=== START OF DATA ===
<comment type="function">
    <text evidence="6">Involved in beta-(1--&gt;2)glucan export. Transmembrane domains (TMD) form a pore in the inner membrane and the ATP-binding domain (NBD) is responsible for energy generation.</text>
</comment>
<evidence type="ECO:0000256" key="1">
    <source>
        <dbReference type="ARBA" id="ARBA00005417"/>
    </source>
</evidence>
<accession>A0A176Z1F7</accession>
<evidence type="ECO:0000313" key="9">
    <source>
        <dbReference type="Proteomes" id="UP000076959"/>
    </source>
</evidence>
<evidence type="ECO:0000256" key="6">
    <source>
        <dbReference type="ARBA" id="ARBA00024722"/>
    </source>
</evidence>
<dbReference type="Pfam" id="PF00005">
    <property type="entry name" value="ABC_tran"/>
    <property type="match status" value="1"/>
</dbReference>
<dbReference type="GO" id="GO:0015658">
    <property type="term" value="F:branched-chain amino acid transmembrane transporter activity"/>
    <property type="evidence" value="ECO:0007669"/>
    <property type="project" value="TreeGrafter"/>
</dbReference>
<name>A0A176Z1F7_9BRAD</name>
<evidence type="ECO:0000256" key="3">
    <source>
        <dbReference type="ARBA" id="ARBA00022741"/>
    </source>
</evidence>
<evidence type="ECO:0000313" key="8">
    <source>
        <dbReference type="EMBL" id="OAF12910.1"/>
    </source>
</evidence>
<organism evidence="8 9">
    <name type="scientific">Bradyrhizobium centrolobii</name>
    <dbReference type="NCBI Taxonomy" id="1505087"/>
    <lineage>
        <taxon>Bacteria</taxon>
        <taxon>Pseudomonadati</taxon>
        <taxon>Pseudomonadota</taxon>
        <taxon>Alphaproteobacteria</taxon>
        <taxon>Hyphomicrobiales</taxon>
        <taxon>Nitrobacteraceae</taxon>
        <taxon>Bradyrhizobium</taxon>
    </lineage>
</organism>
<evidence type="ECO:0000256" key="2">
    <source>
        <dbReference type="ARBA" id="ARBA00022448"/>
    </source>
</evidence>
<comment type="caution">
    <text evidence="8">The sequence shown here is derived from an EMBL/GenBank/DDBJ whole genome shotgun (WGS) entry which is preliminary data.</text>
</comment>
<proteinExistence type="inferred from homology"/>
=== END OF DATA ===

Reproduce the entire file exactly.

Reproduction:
<comment type="function">
    <text evidence="6">Involved in beta-(1--&gt;2)glucan export. Transmembrane domains (TMD) form a pore in the inner membrane and the ATP-binding domain (NBD) is responsible for energy generation.</text>
</comment>
<evidence type="ECO:0000256" key="1">
    <source>
        <dbReference type="ARBA" id="ARBA00005417"/>
    </source>
</evidence>
<accession>A0A176Z1F7</accession>
<evidence type="ECO:0000313" key="9">
    <source>
        <dbReference type="Proteomes" id="UP000076959"/>
    </source>
</evidence>
<evidence type="ECO:0000256" key="6">
    <source>
        <dbReference type="ARBA" id="ARBA00024722"/>
    </source>
</evidence>
<dbReference type="Pfam" id="PF00005">
    <property type="entry name" value="ABC_tran"/>
    <property type="match status" value="1"/>
</dbReference>
<dbReference type="GO" id="GO:0015658">
    <property type="term" value="F:branched-chain amino acid transmembrane transporter activity"/>
    <property type="evidence" value="ECO:0007669"/>
    <property type="project" value="TreeGrafter"/>
</dbReference>
<name>A0A176Z1F7_9BRAD</name>
<evidence type="ECO:0000256" key="3">
    <source>
        <dbReference type="ARBA" id="ARBA00022741"/>
    </source>
</evidence>
<evidence type="ECO:0000313" key="8">
    <source>
        <dbReference type="EMBL" id="OAF12910.1"/>
    </source>
</evidence>
<organism evidence="8 9">
    <name type="scientific">Bradyrhizobium centrolobii</name>
    <dbReference type="NCBI Taxonomy" id="1505087"/>
    <lineage>
        <taxon>Bacteria</taxon>
        <taxon>Pseudomonadati</taxon>
        <taxon>Pseudomonadota</taxon>
        <taxon>Alphaproteobacteria</taxon>
        <taxon>Hyphomicrobiales</taxon>
        <taxon>Nitrobacteraceae</taxon>
        <taxon>Bradyrhizobium</taxon>
    </lineage>
</organism>
<evidence type="ECO:0000256" key="2">
    <source>
        <dbReference type="ARBA" id="ARBA00022448"/>
    </source>
</evidence>
<comment type="caution">
    <text evidence="8">The sequence shown here is derived from an EMBL/GenBank/DDBJ whole genome shotgun (WGS) entry which is preliminary data.</text>
</comment>
<proteinExistence type="inferred from homology"/>